North Korea released a new video Friday, showing a successful test of a submarine-launched ballistic missile (SLBM) that was likely conducted in December. The footage surfaced only two days after the reclusive nation claimed to have successfully conducted a hydrogen bomb test, raising worldwide concerns for international peace and security.
The video, broadcast by the state-run Korean Central Television, shows North Korean leader Kim Jong Un watching a missile, dubbed “KN-11,” eject from under water and then blast off into the air. The video also shows the missile from a distance as it cuts through clouds and flies over the sea. Although the footage was not dated, Washington Free Beacon reported the test was conducted Dec. 21.
Meanwhile, South Korean media cited an intelligence official saying that the North had not yet completed development of the new SLBM, and that Friday’s video was a compilation of various tests, rather than a demonstration of a successful test.
South Korea’s Yonhap news agency said earlier this week that the North had conducted another ejection test of a ballistic missile from a submarine sometime in December, but the experiment was apparently an unsuccessful one.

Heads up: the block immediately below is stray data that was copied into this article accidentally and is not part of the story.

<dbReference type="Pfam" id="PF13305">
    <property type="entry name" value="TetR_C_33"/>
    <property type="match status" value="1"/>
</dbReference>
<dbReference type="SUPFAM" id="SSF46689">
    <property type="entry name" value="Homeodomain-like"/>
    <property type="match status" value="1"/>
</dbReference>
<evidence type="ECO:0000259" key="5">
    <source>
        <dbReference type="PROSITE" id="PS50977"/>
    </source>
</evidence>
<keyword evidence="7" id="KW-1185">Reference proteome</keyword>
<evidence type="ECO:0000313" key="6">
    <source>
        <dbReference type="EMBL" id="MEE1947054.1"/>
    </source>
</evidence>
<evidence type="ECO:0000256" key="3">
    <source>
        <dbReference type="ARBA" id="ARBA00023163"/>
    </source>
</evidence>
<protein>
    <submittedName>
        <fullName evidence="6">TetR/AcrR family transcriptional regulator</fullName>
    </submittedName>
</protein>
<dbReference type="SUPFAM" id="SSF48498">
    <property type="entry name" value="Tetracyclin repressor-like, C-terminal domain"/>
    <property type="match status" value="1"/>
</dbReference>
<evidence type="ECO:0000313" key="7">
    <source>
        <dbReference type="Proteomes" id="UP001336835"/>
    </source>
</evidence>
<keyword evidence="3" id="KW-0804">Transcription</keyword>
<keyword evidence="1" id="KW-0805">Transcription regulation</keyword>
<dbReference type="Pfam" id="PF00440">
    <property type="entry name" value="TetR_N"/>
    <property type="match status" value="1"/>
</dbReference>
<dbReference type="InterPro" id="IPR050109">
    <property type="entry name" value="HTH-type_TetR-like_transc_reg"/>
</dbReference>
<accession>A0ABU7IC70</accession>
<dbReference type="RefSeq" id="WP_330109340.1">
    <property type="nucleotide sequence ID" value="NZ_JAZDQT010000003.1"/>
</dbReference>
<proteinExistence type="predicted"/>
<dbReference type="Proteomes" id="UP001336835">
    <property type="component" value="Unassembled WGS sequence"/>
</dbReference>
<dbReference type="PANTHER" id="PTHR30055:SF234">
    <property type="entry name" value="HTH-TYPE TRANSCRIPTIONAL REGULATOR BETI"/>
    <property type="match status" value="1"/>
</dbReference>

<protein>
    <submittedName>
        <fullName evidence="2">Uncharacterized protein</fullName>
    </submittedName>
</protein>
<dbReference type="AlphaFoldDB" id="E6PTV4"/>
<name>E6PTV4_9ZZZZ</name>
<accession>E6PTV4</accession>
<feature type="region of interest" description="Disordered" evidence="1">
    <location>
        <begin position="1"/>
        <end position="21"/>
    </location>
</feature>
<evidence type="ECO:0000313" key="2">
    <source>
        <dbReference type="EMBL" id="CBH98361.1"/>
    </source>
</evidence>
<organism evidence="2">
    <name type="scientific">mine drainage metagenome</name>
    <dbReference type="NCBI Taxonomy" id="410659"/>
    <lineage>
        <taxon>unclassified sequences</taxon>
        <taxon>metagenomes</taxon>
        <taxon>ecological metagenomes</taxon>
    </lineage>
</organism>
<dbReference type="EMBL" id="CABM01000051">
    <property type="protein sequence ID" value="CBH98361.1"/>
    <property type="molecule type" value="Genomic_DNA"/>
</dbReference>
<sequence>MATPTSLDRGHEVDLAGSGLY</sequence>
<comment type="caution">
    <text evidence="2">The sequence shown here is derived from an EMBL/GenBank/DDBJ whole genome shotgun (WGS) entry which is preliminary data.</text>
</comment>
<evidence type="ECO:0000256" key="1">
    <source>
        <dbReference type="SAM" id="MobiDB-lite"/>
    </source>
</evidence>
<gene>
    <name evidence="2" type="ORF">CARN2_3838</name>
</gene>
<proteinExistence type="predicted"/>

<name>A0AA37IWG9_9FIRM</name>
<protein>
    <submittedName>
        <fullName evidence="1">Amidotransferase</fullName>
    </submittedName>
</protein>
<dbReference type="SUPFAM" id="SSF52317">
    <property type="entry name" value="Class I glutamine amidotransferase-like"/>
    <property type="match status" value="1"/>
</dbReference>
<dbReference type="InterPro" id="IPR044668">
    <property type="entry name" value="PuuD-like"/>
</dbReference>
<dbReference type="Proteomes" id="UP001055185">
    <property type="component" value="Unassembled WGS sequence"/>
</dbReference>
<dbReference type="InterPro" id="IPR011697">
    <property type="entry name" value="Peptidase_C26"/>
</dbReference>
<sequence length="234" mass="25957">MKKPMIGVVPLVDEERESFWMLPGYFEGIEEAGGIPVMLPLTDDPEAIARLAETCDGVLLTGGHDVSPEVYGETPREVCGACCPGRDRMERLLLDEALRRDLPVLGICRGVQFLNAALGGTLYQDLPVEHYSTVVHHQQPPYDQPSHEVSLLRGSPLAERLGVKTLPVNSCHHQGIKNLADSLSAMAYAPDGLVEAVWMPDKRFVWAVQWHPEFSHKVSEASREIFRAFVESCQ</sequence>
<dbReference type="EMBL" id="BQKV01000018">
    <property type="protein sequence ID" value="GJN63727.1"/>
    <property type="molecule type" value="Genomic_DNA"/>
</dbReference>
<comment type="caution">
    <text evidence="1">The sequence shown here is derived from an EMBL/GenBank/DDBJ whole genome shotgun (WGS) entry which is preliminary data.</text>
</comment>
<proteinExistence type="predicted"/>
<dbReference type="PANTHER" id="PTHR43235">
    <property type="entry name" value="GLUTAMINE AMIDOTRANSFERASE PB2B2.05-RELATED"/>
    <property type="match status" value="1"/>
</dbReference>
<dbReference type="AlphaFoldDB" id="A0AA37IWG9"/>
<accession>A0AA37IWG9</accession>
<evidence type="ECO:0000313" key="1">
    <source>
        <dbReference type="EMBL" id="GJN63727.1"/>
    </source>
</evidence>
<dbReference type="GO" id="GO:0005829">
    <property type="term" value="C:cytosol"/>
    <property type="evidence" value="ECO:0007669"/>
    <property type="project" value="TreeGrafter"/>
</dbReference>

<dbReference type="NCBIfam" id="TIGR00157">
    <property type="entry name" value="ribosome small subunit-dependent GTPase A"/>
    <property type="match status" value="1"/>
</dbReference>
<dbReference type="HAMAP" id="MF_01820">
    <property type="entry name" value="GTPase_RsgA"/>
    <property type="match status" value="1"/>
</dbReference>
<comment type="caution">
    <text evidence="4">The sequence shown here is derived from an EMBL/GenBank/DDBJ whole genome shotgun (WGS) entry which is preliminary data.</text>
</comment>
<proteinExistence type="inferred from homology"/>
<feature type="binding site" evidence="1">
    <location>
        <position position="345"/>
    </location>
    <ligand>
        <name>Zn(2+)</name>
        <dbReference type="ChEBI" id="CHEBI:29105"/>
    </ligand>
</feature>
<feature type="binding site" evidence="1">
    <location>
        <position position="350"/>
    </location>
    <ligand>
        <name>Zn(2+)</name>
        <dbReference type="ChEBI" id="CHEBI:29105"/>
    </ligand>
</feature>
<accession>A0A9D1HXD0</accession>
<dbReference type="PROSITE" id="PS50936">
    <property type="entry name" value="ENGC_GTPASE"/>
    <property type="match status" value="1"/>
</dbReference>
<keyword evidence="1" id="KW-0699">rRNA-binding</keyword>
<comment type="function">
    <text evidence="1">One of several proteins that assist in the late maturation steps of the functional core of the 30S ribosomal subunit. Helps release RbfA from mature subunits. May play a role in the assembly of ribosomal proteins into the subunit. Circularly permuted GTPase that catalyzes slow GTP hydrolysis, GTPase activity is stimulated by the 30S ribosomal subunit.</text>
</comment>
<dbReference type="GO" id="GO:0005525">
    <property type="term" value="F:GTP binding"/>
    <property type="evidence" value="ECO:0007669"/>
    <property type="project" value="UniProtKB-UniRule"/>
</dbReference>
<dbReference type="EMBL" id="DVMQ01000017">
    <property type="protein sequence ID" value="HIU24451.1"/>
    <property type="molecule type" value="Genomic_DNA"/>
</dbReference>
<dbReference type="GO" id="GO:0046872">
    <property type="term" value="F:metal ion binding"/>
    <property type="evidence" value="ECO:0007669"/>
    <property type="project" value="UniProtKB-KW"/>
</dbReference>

Pyongyang carried out another failed test on Nov. 28, in which a KN-11 missile failed to leave the water. The incident significantly damaged the country’s first missile submarine, called “Gorae,” which means whale in Korean.
North Korea is “a real threat,” Adm. Cecil Haney, commander of the U.S. Strategic Command, told Washington Free Beacon, referring to the country’s missile and nuclear developments. “It’s very disturbing to know, even though we have not seen them test end to end … their provocative nature that’s disturbing.”
Following Wednesday’s announcement of a successful hydrogen bomb test, North Korea said that it conducted the test to assert its right to “self defense” against the United States and other enemies. The country also promised not to use its nuclear weapons if the international community respects its sovereignty.